LONDON: Born in 1897 with a name that spoke to centuries of high breeding, Englishman Gerald Simpson Hillairet Rutland Vere de Gaury was in many ways typical of his class and generation. As such, he appeared destined for a career in the civil service after a stint in uniform.
However, a brush with death as an 18-year-old in the British army during World War I diverted de Gaury from that well-worn path toward a lifetime’s fascination with Arabia.
Classically educated at Oxford, he was commissioned into the British army as a lieutenant at the outbreak of the war. Decorated for his bravery, he was wounded four times while serving at Gallipoli and on the western front in France.
While convalescing from wounds that almost claimed his life, he decided to teach himself Arabic. In the process he developed a passion that would lead to him to become one of the first Britons to visit Riyadh and the court of King Abdul Aziz (Ibn Saud), the founder of Saudi Arabia, and to write what was probably the first guide to the Kingdom for tourists.
De Gaury wrote several books about the Arab world and its rulers, including “Three Kings in Baghdad: The Tragedy of Iraq’s Monarchy,” the biography “Faisal: King of Saudi Arabia,” and “Arabia Phoenix,” which was published in 1947 and includes an account of his first meeting with Ibn Saud, in 1934.
But his first book, a limited edition of which was printed in Cairo in 1943, was “A Saudi Arabian Note Book,” a guide for foreign visitors. Until recently, only five copies were known to exist. One is in private hands, having surfaced at auction, and the others are held by the New York Public Library, the US Department of State, the National Library of Israel and the Orient-Institut in Beirut.
Now, even as as the Kingdom opens its doors to international visitors as never before, a sixth copy of the book is about to be offered for sale for £12,500 by Peter Harrington, the London rare-books dealer.
As de Gaury wrote in his foreword to the book, which includes 39 of his own photographs, in the early 1940s Saudi Arabia was “still a closed country to all but a few foreigners invited there by Ibn Saud… Photography is still unwelcome to many of the inhabitants, and it was only after receiving special permission that the photographs in this book were taken.”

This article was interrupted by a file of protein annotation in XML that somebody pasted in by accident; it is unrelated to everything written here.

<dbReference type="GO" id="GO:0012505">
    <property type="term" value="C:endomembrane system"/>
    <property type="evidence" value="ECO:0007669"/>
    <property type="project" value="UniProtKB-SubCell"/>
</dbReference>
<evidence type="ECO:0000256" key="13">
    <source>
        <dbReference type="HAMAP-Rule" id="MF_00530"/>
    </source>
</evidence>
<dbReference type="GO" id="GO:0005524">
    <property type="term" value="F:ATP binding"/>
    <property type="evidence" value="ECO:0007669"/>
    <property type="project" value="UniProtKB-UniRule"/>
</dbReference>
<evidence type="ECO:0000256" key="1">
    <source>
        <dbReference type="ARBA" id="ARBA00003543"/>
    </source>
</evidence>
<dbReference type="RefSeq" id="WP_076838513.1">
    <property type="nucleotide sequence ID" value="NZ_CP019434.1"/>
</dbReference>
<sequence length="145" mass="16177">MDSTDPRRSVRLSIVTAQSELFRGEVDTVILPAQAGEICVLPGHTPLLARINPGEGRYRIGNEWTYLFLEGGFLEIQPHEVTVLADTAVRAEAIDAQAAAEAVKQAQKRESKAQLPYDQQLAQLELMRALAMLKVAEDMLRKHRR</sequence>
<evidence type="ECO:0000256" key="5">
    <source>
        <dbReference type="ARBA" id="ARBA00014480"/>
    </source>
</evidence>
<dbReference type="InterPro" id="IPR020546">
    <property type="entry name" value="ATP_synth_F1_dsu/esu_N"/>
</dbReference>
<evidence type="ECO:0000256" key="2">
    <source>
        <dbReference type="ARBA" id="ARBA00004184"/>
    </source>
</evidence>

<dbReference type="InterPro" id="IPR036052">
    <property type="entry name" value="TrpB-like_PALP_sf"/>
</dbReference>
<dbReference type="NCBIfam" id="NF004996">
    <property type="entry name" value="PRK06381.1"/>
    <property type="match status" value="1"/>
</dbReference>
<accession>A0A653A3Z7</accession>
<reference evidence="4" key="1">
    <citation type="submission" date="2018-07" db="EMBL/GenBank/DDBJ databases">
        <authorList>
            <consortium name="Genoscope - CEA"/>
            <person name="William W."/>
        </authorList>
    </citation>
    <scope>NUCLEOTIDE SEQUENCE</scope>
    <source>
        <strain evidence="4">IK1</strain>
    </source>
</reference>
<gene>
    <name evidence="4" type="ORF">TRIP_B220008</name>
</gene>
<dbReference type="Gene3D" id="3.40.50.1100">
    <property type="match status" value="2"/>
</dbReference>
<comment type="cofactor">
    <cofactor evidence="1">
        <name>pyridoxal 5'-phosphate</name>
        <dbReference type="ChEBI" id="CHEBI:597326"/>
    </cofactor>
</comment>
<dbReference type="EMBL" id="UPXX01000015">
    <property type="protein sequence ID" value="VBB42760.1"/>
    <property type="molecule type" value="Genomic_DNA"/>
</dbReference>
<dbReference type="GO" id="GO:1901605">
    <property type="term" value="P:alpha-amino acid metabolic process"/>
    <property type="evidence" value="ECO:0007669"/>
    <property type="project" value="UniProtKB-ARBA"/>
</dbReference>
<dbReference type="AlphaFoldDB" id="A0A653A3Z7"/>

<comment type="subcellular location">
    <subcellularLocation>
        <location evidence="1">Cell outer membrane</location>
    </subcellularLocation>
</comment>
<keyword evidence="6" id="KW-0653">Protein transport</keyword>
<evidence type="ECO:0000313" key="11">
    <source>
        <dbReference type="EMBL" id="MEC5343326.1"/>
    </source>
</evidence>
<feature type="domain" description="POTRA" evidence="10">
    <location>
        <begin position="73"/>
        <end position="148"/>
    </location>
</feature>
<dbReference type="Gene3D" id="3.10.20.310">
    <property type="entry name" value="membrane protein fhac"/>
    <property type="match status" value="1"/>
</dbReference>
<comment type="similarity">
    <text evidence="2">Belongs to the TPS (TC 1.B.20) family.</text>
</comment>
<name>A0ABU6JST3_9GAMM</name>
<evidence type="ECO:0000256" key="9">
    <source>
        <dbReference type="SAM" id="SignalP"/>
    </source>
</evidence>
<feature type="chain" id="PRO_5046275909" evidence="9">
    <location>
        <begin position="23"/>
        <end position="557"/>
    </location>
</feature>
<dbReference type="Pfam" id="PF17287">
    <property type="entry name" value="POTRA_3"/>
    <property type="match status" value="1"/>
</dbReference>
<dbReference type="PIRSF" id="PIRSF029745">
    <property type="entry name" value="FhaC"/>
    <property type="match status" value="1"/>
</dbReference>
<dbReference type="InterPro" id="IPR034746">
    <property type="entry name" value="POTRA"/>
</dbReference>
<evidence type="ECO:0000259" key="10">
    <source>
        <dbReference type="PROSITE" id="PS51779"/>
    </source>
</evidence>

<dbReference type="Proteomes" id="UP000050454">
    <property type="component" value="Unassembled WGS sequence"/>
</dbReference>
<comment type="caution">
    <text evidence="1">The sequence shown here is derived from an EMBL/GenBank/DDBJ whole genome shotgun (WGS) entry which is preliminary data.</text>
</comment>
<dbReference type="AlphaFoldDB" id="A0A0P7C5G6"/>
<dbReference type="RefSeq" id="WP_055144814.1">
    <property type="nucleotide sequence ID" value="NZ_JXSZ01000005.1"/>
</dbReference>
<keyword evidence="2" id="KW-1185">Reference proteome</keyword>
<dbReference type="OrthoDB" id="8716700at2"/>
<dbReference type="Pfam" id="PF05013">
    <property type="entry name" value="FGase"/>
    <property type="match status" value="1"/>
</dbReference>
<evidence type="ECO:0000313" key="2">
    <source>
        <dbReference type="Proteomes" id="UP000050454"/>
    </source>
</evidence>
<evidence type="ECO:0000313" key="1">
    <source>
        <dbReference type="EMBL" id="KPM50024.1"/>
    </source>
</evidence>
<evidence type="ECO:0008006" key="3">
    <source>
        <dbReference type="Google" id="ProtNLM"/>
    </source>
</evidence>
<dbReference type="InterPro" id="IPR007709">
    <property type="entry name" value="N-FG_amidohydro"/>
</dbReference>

Visitors, he added, “depend upon the hospitality of Ibn Saud and it was only through his kindness that I have been able to put together these few notes, which are by no means exhaustive, but may be of use to other travelers.”
De Gaury’s respect for, and deep knowledge of, Arab culture is reflected in the cover of the book, which features an illustration of the star cluster Pleiades (Al-Thurayya in Arabic). It is possible it was drawn by the author himself, as he was an accomplished artist.
The book opens with a transcription of “To the Pleiades,” a poem attributed to 18th-century Najdi poet and stargazer Rashiud Al-Khalawi. The cluster of stars, de Gaury writes, “represent to the Bedouin of Arabia the annual renewal of life, the winter rains, the spring showers, which bring once more sap into the bushes on the desert, and life into flowers and man.”
The book is important, said Raphael Cormack, a specialist researcher for Peter Harrington Rare Books, partly because it was de Gaury’s first but also because “it is one of the first attempts to create a guide to Saudi Arabia for visitors — an early attempt to describe the country to the outside world.”
It is clear from de Gaury’s writing that, like a number of British contemporaries, he was irresistibly drawn to the Arab region and its culture.
“He feels the draw of the Middle East like so many of those people, and he knew many of them, including Freya Stark, Wilfred Thessiger and St John Philby,” said Cormack. “He must also have known Gertrude Bell, because they were in Iraq together.
“As with quite a lot of these British travelers, there’s a sense in his writing that the Arabs and the Brits are somehow similar in outlook.”
De Gaury left no record of how his interest in Arabic and the Arabs began. It seems likely it might have been triggered by his experiences as a young soldier on the Gallipoli peninsula in 1915, where more than a third of the Ottoman troops, who drove the British and their allies back into the sea after eight months of bloody fighting, were Arabs.
De Gaury fought bravely at Gallipoli and, later, the Somme, where in 1917 he was awarded the Military Cross, a medal given to British officers for outstanding acts of courage.
As a citation published in “The London Gazette” in July 1917 noted, he “displayed the greatest gallantry…although subjected to heavy machine-gun and rifle fire, he captured an important enemy post. His fine example and disregard of danger were of great value to his men.”
That disregard for danger contributed to him being wounded four times, as recalled in his obituary, which was published in the journal Asian Affairs in 1984.
“On one occasion he lay out all night in the barbed wire, surrounded by dead men, and narrowly missed having a leg amputated on admission to military hospital,” wrote his friend, fellow Arabist and author Molly Izzard. “He bore with stoicism discomfort from these wounds throughout his life.”